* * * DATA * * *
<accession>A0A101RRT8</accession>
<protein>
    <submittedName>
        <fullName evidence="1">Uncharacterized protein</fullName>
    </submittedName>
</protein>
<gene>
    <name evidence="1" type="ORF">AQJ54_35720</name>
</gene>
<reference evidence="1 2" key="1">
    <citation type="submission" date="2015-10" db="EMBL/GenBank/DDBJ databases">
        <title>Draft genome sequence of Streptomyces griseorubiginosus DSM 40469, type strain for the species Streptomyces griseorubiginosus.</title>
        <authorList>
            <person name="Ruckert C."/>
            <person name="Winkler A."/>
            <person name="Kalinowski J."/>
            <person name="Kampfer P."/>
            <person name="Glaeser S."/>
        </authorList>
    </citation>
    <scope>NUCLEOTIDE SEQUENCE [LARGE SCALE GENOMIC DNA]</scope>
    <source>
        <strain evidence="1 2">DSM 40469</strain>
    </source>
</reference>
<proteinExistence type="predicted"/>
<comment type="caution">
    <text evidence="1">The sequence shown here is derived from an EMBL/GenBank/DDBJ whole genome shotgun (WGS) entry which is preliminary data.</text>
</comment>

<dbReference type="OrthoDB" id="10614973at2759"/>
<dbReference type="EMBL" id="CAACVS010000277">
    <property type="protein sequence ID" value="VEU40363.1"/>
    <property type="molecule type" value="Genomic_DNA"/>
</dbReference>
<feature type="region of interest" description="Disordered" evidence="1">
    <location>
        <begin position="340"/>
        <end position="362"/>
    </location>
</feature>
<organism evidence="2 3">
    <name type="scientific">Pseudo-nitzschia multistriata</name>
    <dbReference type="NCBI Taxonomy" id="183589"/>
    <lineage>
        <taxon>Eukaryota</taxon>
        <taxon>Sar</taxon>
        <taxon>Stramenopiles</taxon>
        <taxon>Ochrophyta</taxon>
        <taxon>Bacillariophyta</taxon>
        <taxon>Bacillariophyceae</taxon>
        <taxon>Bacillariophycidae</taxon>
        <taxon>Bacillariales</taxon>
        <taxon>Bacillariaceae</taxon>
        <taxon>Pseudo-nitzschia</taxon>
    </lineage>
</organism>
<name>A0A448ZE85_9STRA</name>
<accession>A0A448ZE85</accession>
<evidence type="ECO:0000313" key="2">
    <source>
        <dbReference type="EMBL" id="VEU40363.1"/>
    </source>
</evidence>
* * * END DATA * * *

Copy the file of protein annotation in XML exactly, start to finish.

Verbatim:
<accession>A0A101RRT8</accession>
<protein>
    <submittedName>
        <fullName evidence="1">Uncharacterized protein</fullName>
    </submittedName>
</protein>
<gene>
    <name evidence="1" type="ORF">AQJ54_35720</name>
</gene>
<reference evidence="1 2" key="1">
    <citation type="submission" date="2015-10" db="EMBL/GenBank/DDBJ databases">
        <title>Draft genome sequence of Streptomyces griseorubiginosus DSM 40469, type strain for the species Streptomyces griseorubiginosus.</title>
        <authorList>
            <person name="Ruckert C."/>
            <person name="Winkler A."/>
            <person name="Kalinowski J."/>
            <person name="Kampfer P."/>
            <person name="Glaeser S."/>
        </authorList>
    </citation>
    <scope>NUCLEOTIDE SEQUENCE [LARGE SCALE GENOMIC DNA]</scope>
    <source>
        <strain evidence="1 2">DSM 40469</strain>
    </source>
</reference>
<proteinExistence type="predicted"/>
<comment type="caution">
    <text evidence="1">The sequence shown here is derived from an EMBL/GenBank/DDBJ whole genome shotgun (WGS) entry which is preliminary data.</text>
</comment>

<dbReference type="OrthoDB" id="10614973at2759"/>
<dbReference type="EMBL" id="CAACVS010000277">
    <property type="protein sequence ID" value="VEU40363.1"/>
    <property type="molecule type" value="Genomic_DNA"/>
</dbReference>
<feature type="region of interest" description="Disordered" evidence="1">
    <location>
        <begin position="340"/>
        <end position="362"/>
    </location>
</feature>
<organism evidence="2 3">
    <name type="scientific">Pseudo-nitzschia multistriata</name>
    <dbReference type="NCBI Taxonomy" id="183589"/>
    <lineage>
        <taxon>Eukaryota</taxon>
        <taxon>Sar</taxon>
        <taxon>Stramenopiles</taxon>
        <taxon>Ochrophyta</taxon>
        <taxon>Bacillariophyta</taxon>
        <taxon>Bacillariophyceae</taxon>
        <taxon>Bacillariophycidae</taxon>
        <taxon>Bacillariales</taxon>
        <taxon>Bacillariaceae</taxon>
        <taxon>Pseudo-nitzschia</taxon>
    </lineage>
</organism>
<name>A0A448ZE85_9STRA</name>
<accession>A0A448ZE85</accession>
<evidence type="ECO:0000313" key="2">
    <source>
        <dbReference type="EMBL" id="VEU40363.1"/>
    </source>
</evidence>